The journey to Falls Creek can take one of two directions, the back of Falls or the front of Falls.
For our ride, we rode up the front, it is one of the Seven Peaks and one of the great climbs in the area. A brief word on the back of Falls Creek… it is not for the faint hearted. For any beginner and intermediate rider, I would strongly suggest tackling the front of Falls Creek before attempting the back. The back of Falls leaves riders with no option other than to work really hard to get over the crippling steepness that makes up the first third of the climb.
The front of Falls on the other hand is much more manageable. It totals 30.9km rising 1,181metres. There are plenty of breaks on offer with quite a few descents and false flats, especially over the first two thirds. The average gradient is 4%, maxing out at 10%, which is almost a perfect number for a recreation climb, not to steep, not to shallow… it’s just right.
At just over 30km the climb is long, so be prepared to spend a lot of time with pressure on the pedals and make sure you take nutrition to sustain you to the top. As mentioned above there are lots of things to break up the climb, including many corners and switchbacks allowing you to get up out of the saddle and move around.
The scenery up Falls Creek is on a whole other level, switchbacks either open up to reveal sweeping landscapes or lush ferns which seem to carry on for miles. We rode up early in the morning, and the image of the sun breaking through the leafy foliage was enough to make us get off our bikes and take countless photos. As we got further up the climb, burnt out areas of forest became apparent. Huge sections of land had succumbed to fire, leaving these enormous white gums, stripped of their leaves and stark in contrast to the rest of the mountain. This was one of the more beautiful sights we witnessed on our climb. This too was a sight we had to stop and absorb, the sheer size and scale of these towering trees was incredibly moving and a reminder of the fragility of the land despite is vastness.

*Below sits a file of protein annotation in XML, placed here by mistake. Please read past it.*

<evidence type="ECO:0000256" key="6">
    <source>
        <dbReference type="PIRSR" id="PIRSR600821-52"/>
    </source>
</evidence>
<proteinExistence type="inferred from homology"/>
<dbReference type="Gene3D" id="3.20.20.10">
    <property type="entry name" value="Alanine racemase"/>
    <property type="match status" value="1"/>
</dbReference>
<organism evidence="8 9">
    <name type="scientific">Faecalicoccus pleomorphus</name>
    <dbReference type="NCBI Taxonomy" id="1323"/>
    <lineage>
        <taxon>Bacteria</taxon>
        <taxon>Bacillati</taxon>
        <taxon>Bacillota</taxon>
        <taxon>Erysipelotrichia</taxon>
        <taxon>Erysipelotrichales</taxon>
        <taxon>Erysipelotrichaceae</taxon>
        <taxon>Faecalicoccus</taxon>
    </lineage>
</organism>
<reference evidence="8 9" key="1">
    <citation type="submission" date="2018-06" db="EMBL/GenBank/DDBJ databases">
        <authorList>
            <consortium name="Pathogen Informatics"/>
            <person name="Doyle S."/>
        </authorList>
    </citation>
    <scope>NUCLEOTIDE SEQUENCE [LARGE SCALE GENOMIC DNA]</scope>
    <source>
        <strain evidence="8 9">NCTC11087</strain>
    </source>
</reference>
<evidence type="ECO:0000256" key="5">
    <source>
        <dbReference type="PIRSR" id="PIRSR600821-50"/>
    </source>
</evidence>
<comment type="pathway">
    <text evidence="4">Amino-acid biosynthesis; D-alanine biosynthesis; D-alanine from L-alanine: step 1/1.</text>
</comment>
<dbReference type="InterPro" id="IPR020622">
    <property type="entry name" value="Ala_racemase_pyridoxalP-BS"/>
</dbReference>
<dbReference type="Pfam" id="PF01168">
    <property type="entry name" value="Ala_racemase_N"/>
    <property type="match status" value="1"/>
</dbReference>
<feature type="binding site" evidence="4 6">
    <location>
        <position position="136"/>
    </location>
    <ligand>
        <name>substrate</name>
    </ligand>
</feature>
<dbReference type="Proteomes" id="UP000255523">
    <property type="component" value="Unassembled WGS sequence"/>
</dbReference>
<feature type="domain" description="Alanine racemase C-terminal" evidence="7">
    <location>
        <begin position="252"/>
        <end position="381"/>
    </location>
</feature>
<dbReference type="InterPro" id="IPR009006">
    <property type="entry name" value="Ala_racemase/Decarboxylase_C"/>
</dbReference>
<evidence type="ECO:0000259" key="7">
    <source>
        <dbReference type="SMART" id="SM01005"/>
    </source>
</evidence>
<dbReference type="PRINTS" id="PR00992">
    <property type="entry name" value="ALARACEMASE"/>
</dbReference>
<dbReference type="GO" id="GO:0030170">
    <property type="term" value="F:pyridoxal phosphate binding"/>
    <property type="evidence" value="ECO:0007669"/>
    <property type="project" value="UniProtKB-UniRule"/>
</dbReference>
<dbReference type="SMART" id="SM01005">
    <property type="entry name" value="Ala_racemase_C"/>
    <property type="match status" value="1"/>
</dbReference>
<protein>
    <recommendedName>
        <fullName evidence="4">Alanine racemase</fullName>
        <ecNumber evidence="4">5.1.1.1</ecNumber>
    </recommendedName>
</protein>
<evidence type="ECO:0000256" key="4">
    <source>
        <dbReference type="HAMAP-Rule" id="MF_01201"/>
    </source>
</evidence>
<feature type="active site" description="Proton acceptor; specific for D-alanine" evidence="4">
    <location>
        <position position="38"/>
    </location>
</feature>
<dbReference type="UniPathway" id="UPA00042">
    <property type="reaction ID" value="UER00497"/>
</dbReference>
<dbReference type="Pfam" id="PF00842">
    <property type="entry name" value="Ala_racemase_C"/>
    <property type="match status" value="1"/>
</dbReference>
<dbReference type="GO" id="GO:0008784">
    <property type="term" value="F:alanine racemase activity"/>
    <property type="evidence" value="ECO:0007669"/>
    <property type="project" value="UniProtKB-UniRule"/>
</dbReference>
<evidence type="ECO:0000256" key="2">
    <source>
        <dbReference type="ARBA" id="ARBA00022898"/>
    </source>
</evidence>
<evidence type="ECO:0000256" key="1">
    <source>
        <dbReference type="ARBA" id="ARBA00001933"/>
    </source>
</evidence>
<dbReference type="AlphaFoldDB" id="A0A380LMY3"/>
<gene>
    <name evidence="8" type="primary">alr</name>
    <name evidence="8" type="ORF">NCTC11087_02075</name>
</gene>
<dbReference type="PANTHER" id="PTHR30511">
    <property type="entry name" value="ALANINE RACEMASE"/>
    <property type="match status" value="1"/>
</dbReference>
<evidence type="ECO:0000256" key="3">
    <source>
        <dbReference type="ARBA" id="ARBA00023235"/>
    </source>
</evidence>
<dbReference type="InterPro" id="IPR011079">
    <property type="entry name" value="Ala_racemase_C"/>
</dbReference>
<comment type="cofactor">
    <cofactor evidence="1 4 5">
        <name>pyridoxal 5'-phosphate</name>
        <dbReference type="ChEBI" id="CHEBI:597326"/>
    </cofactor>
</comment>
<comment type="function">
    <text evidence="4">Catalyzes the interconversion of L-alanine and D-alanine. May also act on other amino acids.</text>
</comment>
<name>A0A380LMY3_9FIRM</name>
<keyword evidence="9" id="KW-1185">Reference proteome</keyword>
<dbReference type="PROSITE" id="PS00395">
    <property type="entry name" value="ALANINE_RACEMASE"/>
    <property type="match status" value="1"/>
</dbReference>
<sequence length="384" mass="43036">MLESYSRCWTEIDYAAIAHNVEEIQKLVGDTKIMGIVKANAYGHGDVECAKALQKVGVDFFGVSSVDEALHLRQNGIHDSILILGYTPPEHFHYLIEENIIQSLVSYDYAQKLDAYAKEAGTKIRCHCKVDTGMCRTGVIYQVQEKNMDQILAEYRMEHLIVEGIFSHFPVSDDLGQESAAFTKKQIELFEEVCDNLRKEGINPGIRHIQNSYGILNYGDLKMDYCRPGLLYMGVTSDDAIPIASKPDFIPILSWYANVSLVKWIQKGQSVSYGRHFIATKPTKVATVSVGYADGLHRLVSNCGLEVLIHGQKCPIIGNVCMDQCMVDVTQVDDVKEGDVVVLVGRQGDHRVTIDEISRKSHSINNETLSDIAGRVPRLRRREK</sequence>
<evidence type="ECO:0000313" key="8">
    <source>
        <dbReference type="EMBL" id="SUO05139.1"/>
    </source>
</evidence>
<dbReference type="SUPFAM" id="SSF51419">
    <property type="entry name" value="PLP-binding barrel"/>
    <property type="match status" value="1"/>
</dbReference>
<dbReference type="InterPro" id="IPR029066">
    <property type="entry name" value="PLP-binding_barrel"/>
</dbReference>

Once you get to the top of the climb there is more epic scenery to take in. Only a short ride from the village is Rocky Valley Lake, a huge body of water on top of the mountain. The lake is surrounded by an open and mostly flat path which offers riders a chance to get their legs back before descending. The lake also offers a huge range of activities for those staying in the Falls Creek Village. We saw a number of fisherman trying to hook a good sized trout, and in the summer time it is a popular area for boating, swimming and kayaking.
It is hard to top the views up Falls Creek, but the highlight of our day was about 10km into the climb when we passed an older gentleman, riding a 20 year old bike (being very conservative with that!), still with gear levers on the down tube, in hiking boots. Turns out he is a local school teacher at Mt. Bogong and commutes up the first half of the Falls Creek climb each day! An extraordinary effort that resulted in the gentleman developing calves of steel that would bring most cyclists to tears.
I really enjoyed Falls Creek and would recommend it as a must do, whether you are participating in the Seven Peaks Challenge or not, it is certainly a bucket list climb.
Here’s more of what we thought, as well as plenty of footage from the climb…